Your Brand and the Name of Your Practice

Guidelines for Practice Success | Managing Marketing | Defining and Managing Your Brand

The name of a business, any business in any industry, matters. So it’s important that the business owner selects the right name right from the start. How do you know that you’ve selected the “right” name? And what can you do if you think it’s time to rename your practice?

Effective business names aren’t generic. Ideally, they should suggest certain feelings, emotions, connections and possibly even stories. Since many dental practices are solo or small businesses, they’re often named after the owner/doctor or the owner and any associates. It’s estimated that as many as 90% of all dental practices have that type of generic name. While the name might accurately represent who you are and whether or not other doctors are in practice with you, it doesn’t support or strengthen the brand of your practice. While it’s not suggested that you rename your practice just to give it a more evocative name, if there comes a time that it is necessary to change the practice’s name, such as an expansion or merger, keep in mind that it’s a good idea to select a memorable and descriptive name.

Consistency and the culture of your practice impact your brand. Odds are you’ve heard stories about patients who dislike going to the dentist but who rave about their own dentist. That’s the brand talking; that’s the brand confirming that the dentist and staff provide excellent service and that patients in the practice are happy and satisfied with the care and treatment they receive.

In a dental practice, consistency refers to both the design and formatting of your materials and staying "true” to your brand. Staying true to your brand means fulfilling the promises conveyed in your marketing materials. For instance, if your business is founded on patient convenience, you shouldn’t close the doors at 3:00 p.m. every day and not provide a way for patients to contact you in case of an emergency. This would violate the promise you've made in your brand. Along the same lines, if you brand your practice as one that’s ultra-high tech, you should have the latest equipment.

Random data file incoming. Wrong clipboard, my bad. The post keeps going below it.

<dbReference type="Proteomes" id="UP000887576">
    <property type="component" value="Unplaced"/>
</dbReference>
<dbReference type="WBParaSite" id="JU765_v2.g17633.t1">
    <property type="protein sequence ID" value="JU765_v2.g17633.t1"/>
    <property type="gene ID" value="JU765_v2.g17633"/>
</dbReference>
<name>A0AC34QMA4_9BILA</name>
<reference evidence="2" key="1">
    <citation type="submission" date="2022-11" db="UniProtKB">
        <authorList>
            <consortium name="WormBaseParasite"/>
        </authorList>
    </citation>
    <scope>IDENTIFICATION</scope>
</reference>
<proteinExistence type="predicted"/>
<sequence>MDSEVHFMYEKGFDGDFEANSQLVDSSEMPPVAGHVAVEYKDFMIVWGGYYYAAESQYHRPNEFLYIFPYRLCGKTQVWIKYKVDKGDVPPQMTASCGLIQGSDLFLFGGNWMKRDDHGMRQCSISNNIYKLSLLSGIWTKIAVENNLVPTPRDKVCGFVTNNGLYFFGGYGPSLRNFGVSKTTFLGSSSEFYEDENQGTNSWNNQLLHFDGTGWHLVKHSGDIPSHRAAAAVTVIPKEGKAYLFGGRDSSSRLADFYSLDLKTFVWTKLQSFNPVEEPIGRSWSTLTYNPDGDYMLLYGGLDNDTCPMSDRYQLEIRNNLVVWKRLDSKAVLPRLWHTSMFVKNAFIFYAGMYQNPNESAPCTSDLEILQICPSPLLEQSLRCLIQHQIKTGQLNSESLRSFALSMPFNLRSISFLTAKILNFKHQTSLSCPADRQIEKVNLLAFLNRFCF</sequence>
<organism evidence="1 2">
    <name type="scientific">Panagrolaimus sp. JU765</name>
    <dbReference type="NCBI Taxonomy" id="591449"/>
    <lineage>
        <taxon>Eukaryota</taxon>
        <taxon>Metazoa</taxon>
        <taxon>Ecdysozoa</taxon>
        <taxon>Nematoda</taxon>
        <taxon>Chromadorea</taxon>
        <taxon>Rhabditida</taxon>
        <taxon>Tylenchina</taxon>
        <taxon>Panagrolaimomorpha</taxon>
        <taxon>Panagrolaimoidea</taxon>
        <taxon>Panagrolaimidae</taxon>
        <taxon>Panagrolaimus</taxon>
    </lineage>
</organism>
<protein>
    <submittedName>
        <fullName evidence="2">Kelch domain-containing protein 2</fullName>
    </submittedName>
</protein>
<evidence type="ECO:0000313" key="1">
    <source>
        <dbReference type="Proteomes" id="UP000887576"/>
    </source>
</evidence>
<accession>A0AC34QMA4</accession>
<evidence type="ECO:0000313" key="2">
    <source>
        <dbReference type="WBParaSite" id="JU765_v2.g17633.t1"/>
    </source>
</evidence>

Within dentistry, some elements of branding are based on the type of practice you have: is yours a low-cost, moderately-priced, or high-end practice? Does it attract families, patients needing specific or highly specialized services? Is it a cash fee practice or do you accept dental benefit plans?

Take a look at your patient population and consider how those demographics match the brand of your practice. Is your brand delivering the types or patients you want in your practice? If not, it’s time to take control of your brand and manage it until it becomes the positive influence you want it to be.

A patient survey is the best and most effective way to assess your brand since it offers the chance to gather valuable feedback about how patients perceive and feel about the practice. It’s a good idea to regularly survey a sample of your patients to confirm that your brand is strong. 

Share the survey results with everyone on your team and make sure they recognize that every interaction they have – regardless of whether it’s with patients, prospective patients, vendors, or colleagues in other offices – adds to or detracts from the brand.

If your brand makes patients think of “friendliness” or “kindness," every person in the office has to project that emotion with every patient every day. While anyone can have a bad day or have stressors that weigh on their minds, it’s important for everyone on the team to commit to constantly reinforcing the positive aspects of the brand.

Another helpful idea is to periodically conduct an online search of your name and the practice's name to see what information is available to current and prospective patients. These results will reveal what online information supports your brand and what detracts from it. Consider setting up automatic email alerts, a feature available through most of the major search engines, so you’re automatically notified by email any time your name or the name of your practice appears online.

A strong and positive brand can even overcome a bad logo as long as you take excellent care of your patients and they rave about how you and your team take such good care of them. More information on branding your practice is available in the articles What Is a Brand? and Your Logo and Tagline.

Finally, even if you don’t tactically market your brand, stay focused on managing it so your brand continues to prompt a positive response within your community